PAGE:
Pope says to ignore the poor is to ‘despise God’

Pope says to ignore the poor is to ‘despise God’

Pope says to ignore the poor is to ‘despise God’

Pope Francis gives his thumbs up as he leaves after his weekly general audience in St. Peter's Square at the Vatican, Wednesday, May 18, 2016. (AP Photo/Alessandra Tarantino)

ROME—During his weekly Wednesday audience, Pope Francis addressed a world in which riches and resources are in the hands of a few, warning that “to ignore the poor is to despise God.” “We must learn this well: Ignoring the poor is despising God!” he said. God’s mercy, he said, is

ROME—During his weekly Wednesday audience, Pope Francis addressed a world in which riches and resources are in the hands of a few, warning that “to ignore the poor is to despise God.”

“We must learn this well: Ignoring the poor is despising God!” he said.

God’s mercy, he said, is related “to our mercy towards our neighbor,” and if the latter is lacking, then so is God’s, because it “finds no place in our closed heart, it can’t enter.”

Francis was reflecting on the parable of the rich man and poor Lazarus, who represents “the silent cry of the poor of all time and the contradiction of a world where vast wealth and resources are in the hands of a few.”

The pontiff also said that no one should expect for a “miraculous” event to convert one to the faith, because “no messenger and no message will replace the poor we meet on the way, because in them we encounter Jesus himself.”

The parable tells the story of the rich man ignoring Lazarus, who lived at the door of the rich man’s home, ignoring the beggar until the two die. According to the text, “Lazarus is carried to heaven by the angels while the rich man falls into the torments of suffering.”

Francis said Abraham refuses to listen to the rich man’s pleas because “good and evil have been distributed to compensate earthly injustice,” transforming the front door which separated the two into “a deep abyss.”

However, the pope clarified, the rich man wasn’t condemned for his wealth, “but [because] he was unable to feel compassion for Lazarus and come to his aid.”

“God’s mercy for us is related to our mercy for our neighbor,” Francis said. “If I do not open the doors of my heart to the poor, the door stays closed for God too. And this is terrible.”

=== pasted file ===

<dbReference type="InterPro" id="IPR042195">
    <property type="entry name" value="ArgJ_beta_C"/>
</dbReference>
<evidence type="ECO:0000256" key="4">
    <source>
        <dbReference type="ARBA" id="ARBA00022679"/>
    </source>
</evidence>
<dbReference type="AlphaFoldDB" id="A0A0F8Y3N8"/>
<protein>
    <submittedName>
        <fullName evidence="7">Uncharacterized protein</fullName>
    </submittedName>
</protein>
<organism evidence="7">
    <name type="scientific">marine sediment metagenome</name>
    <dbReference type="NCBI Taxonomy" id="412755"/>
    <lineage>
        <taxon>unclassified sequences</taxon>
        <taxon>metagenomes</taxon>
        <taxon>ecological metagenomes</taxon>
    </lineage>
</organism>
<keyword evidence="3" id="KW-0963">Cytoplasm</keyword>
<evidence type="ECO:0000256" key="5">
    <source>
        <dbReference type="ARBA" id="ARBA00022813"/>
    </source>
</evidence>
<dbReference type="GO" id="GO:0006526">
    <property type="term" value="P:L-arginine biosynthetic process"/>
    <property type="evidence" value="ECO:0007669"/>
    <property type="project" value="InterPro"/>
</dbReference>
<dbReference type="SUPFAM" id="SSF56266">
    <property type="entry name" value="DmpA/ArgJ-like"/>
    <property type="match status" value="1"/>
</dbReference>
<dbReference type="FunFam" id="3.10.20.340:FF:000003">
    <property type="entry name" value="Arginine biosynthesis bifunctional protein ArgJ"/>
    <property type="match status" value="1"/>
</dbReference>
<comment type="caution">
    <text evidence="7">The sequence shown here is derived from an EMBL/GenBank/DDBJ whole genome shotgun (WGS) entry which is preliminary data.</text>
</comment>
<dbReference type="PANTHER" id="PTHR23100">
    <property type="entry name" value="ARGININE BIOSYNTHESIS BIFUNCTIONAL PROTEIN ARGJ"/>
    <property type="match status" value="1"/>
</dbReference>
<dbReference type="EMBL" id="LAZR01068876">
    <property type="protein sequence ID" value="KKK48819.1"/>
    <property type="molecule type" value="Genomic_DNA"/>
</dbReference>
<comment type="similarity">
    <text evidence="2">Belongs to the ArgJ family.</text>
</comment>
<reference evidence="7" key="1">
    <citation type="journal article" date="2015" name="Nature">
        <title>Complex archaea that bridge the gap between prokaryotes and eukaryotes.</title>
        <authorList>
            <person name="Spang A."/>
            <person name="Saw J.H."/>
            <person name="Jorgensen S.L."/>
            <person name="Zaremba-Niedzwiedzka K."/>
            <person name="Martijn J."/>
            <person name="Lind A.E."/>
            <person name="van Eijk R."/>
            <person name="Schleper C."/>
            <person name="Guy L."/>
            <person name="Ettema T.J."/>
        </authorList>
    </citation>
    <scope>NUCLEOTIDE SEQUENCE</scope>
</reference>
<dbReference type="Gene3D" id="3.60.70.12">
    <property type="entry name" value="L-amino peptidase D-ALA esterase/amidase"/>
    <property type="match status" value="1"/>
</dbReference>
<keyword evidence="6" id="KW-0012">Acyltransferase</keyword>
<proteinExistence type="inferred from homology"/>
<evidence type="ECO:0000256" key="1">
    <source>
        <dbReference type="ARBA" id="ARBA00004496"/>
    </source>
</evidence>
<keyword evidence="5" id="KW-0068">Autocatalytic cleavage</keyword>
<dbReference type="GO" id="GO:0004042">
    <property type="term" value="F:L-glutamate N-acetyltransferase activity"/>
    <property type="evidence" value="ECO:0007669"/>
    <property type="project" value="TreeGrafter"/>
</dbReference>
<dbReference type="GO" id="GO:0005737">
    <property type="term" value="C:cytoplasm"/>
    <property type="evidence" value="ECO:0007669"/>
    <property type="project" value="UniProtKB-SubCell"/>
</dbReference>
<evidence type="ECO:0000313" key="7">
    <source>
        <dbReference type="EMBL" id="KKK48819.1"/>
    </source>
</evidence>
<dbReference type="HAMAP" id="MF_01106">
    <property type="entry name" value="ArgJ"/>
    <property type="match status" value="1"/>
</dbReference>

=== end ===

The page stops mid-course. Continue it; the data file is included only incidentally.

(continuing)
The pontiff had issued a similar warning to the “proud, rich, and powerful” last January, in his Lenten message, when he said that if they ignore the poor at their door — who represent Christ himself — they’ll “end up condemning themselves and plunging into the eternal abyss of solitude which is Hell.”

Towards the end of the audience, as he was greeting pilgrims in different languages, Pope Francis reiterated his numerous appeals for a lasting peace in Ukraine, and also greeted a group of children, mostly orphans and refugees, from Ukraine who had travelled to Rome with the help of the international initiative Children for peace all over the world.

Last month, the pontiff called for a collection in every European church to provide material aid to those affected by the war in the eastern part of Ukraine.

It’s customary for the pope to greet the various language groups present in the square, with the help of aides who translate a summary of what he said in Italian.

As he was greeting the Polish pilgrims he remembered St. John Paul II, as Wednesday marked the 96th anniversary of his birth. Among the Poles in attendance was President Andrzej Duda, who, together with a group of soldiers and others, had taken part in a memorial Mass for the fallen held at the Polish cemetery of Monte Casino.

Francis will travel to Poland in July, to participate in a Catholic rally called World Youth Day.

Latest Stories

Most Read

Crux needs your monthly support

to keep delivering the best in smart, wired and independent Catholic news.

Latest Stories